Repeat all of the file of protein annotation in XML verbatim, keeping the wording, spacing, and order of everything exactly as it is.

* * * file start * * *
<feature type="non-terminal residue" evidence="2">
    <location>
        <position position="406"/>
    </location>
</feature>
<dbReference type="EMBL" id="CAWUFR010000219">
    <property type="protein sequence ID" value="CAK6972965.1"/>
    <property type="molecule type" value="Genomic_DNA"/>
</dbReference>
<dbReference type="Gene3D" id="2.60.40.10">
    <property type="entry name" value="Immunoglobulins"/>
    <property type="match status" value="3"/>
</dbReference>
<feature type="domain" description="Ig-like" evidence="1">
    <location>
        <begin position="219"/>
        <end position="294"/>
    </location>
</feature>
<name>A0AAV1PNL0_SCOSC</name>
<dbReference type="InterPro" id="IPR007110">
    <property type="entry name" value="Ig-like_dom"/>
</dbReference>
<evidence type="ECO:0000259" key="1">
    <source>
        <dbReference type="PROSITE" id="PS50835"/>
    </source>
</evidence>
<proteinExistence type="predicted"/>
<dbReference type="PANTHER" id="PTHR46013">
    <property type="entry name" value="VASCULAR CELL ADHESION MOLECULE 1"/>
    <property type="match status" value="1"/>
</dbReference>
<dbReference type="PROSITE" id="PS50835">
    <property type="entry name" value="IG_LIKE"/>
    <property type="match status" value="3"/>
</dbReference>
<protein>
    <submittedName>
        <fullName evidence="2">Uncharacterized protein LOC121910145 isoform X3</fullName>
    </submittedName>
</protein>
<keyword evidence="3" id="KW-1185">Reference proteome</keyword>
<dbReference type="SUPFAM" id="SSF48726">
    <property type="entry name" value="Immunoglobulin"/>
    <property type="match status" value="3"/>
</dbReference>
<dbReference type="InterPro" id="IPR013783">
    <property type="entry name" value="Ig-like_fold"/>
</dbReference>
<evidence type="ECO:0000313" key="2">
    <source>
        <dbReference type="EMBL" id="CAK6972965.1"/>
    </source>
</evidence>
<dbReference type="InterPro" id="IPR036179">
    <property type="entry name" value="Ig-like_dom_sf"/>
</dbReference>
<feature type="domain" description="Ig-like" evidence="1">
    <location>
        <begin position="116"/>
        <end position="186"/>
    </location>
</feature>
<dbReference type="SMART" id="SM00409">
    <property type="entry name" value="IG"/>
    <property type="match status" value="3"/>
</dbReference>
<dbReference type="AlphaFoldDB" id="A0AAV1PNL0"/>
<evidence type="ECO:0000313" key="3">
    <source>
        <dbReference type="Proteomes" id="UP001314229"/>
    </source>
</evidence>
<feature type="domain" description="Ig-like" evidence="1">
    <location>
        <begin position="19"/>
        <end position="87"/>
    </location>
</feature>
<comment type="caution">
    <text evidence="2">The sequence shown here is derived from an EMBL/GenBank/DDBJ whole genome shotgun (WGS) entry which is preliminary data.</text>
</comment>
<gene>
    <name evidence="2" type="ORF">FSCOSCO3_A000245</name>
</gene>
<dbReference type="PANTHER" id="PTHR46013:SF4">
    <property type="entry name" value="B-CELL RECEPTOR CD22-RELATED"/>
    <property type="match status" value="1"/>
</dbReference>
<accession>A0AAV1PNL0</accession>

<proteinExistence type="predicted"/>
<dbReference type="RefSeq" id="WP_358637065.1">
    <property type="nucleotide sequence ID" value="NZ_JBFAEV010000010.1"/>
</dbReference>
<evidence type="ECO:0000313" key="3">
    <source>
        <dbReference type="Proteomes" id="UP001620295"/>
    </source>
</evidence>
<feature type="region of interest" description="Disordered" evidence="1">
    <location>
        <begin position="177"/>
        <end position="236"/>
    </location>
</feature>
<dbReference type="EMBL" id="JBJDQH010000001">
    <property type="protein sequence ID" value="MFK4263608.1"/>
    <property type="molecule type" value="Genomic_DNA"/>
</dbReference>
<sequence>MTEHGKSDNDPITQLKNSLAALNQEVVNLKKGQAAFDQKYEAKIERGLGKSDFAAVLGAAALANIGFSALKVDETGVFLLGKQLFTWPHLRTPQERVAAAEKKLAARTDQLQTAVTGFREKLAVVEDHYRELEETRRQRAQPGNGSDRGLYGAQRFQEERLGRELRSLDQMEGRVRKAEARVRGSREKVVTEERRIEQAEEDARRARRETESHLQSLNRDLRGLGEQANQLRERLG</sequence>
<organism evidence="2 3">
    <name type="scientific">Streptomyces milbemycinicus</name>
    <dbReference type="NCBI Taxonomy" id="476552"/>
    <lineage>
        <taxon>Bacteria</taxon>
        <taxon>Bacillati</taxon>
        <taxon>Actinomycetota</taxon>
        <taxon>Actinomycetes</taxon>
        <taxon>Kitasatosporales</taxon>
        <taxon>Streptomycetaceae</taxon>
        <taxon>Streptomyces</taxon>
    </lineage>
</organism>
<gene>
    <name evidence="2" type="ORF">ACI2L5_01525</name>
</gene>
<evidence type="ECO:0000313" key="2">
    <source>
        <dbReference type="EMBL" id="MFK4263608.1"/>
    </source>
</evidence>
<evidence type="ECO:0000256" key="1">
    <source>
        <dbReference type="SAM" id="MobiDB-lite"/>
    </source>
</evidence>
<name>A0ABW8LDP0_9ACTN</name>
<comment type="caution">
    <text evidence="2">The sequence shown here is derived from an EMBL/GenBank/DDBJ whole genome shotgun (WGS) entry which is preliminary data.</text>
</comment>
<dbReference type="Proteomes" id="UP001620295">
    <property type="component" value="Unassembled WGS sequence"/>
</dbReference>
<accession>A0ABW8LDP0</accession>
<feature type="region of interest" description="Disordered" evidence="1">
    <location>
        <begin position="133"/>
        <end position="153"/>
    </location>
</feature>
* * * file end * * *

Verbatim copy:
<feature type="non-terminal residue" evidence="2">
    <location>
        <position position="406"/>
    </location>
</feature>
<dbReference type="EMBL" id="CAWUFR010000219">
    <property type="protein sequence ID" value="CAK6972965.1"/>
    <property type="molecule type" value="Genomic_DNA"/>
</dbReference>
<dbReference type="Gene3D" id="2.60.40.10">
    <property type="entry name" value="Immunoglobulins"/>
    <property type="match status" value="3"/>
</dbReference>
<feature type="domain" description="Ig-like" evidence="1">
    <location>
        <begin position="219"/>
        <end position="294"/>
    </location>
</feature>
<name>A0AAV1PNL0_SCOSC</name>
<dbReference type="InterPro" id="IPR007110">
    <property type="entry name" value="Ig-like_dom"/>
</dbReference>
<evidence type="ECO:0000259" key="1">
    <source>
        <dbReference type="PROSITE" id="PS50835"/>
    </source>
</evidence>
<proteinExistence type="predicted"/>
<dbReference type="PANTHER" id="PTHR46013">
    <property type="entry name" value="VASCULAR CELL ADHESION MOLECULE 1"/>
    <property type="match status" value="1"/>
</dbReference>
<dbReference type="PROSITE" id="PS50835">
    <property type="entry name" value="IG_LIKE"/>
    <property type="match status" value="3"/>
</dbReference>
<protein>
    <submittedName>
        <fullName evidence="2">Uncharacterized protein LOC121910145 isoform X3</fullName>
    </submittedName>
</protein>
<keyword evidence="3" id="KW-1185">Reference proteome</keyword>
<dbReference type="SUPFAM" id="SSF48726">
    <property type="entry name" value="Immunoglobulin"/>
    <property type="match status" value="3"/>
</dbReference>
<dbReference type="InterPro" id="IPR013783">
    <property type="entry name" value="Ig-like_fold"/>
</dbReference>
<evidence type="ECO:0000313" key="2">
    <source>
        <dbReference type="EMBL" id="CAK6972965.1"/>
    </source>
</evidence>
<dbReference type="InterPro" id="IPR036179">
    <property type="entry name" value="Ig-like_dom_sf"/>
</dbReference>
<feature type="domain" description="Ig-like" evidence="1">
    <location>
        <begin position="116"/>
        <end position="186"/>
    </location>
</feature>
<dbReference type="SMART" id="SM00409">
    <property type="entry name" value="IG"/>
    <property type="match status" value="3"/>
</dbReference>
<dbReference type="AlphaFoldDB" id="A0AAV1PNL0"/>
<evidence type="ECO:0000313" key="3">
    <source>
        <dbReference type="Proteomes" id="UP001314229"/>
    </source>
</evidence>
<feature type="domain" description="Ig-like" evidence="1">
    <location>
        <begin position="19"/>
        <end position="87"/>
    </location>
</feature>
<comment type="caution">
    <text evidence="2">The sequence shown here is derived from an EMBL/GenBank/DDBJ whole genome shotgun (WGS) entry which is preliminary data.</text>
</comment>
<gene>
    <name evidence="2" type="ORF">FSCOSCO3_A000245</name>
</gene>
<dbReference type="PANTHER" id="PTHR46013:SF4">
    <property type="entry name" value="B-CELL RECEPTOR CD22-RELATED"/>
    <property type="match status" value="1"/>
</dbReference>
<accession>A0AAV1PNL0</accession>

<proteinExistence type="predicted"/>
<dbReference type="RefSeq" id="WP_358637065.1">
    <property type="nucleotide sequence ID" value="NZ_JBFAEV010000010.1"/>
</dbReference>
<evidence type="ECO:0000313" key="3">
    <source>
        <dbReference type="Proteomes" id="UP001620295"/>
    </source>
</evidence>
<feature type="region of interest" description="Disordered" evidence="1">
    <location>
        <begin position="177"/>
        <end position="236"/>
    </location>
</feature>
<dbReference type="EMBL" id="JBJDQH010000001">
    <property type="protein sequence ID" value="MFK4263608.1"/>
    <property type="molecule type" value="Genomic_DNA"/>
</dbReference>
<sequence>MTEHGKSDNDPITQLKNSLAALNQEVVNLKKGQAAFDQKYEAKIERGLGKSDFAAVLGAAALANIGFSALKVDETGVFLLGKQLFTWPHLRTPQERVAAAEKKLAARTDQLQTAVTGFREKLAVVEDHYRELEETRRQRAQPGNGSDRGLYGAQRFQEERLGRELRSLDQMEGRVRKAEARVRGSREKVVTEERRIEQAEEDARRARRETESHLQSLNRDLRGLGEQANQLRERLG</sequence>
<organism evidence="2 3">
    <name type="scientific">Streptomyces milbemycinicus</name>
    <dbReference type="NCBI Taxonomy" id="476552"/>
    <lineage>
        <taxon>Bacteria</taxon>
        <taxon>Bacillati</taxon>
        <taxon>Actinomycetota</taxon>
        <taxon>Actinomycetes</taxon>
        <taxon>Kitasatosporales</taxon>
        <taxon>Streptomycetaceae</taxon>
        <taxon>Streptomyces</taxon>
    </lineage>
</organism>
<gene>
    <name evidence="2" type="ORF">ACI2L5_01525</name>
</gene>
<evidence type="ECO:0000313" key="2">
    <source>
        <dbReference type="EMBL" id="MFK4263608.1"/>
    </source>
</evidence>
<evidence type="ECO:0000256" key="1">
    <source>
        <dbReference type="SAM" id="MobiDB-lite"/>
    </source>
</evidence>
<name>A0ABW8LDP0_9ACTN</name>
<comment type="caution">
    <text evidence="2">The sequence shown here is derived from an EMBL/GenBank/DDBJ whole genome shotgun (WGS) entry which is preliminary data.</text>
</comment>
<dbReference type="Proteomes" id="UP001620295">
    <property type="component" value="Unassembled WGS sequence"/>
</dbReference>
<accession>A0ABW8LDP0</accession>
<feature type="region of interest" description="Disordered" evidence="1">
    <location>
        <begin position="133"/>
        <end position="153"/>
    </location>
</feature>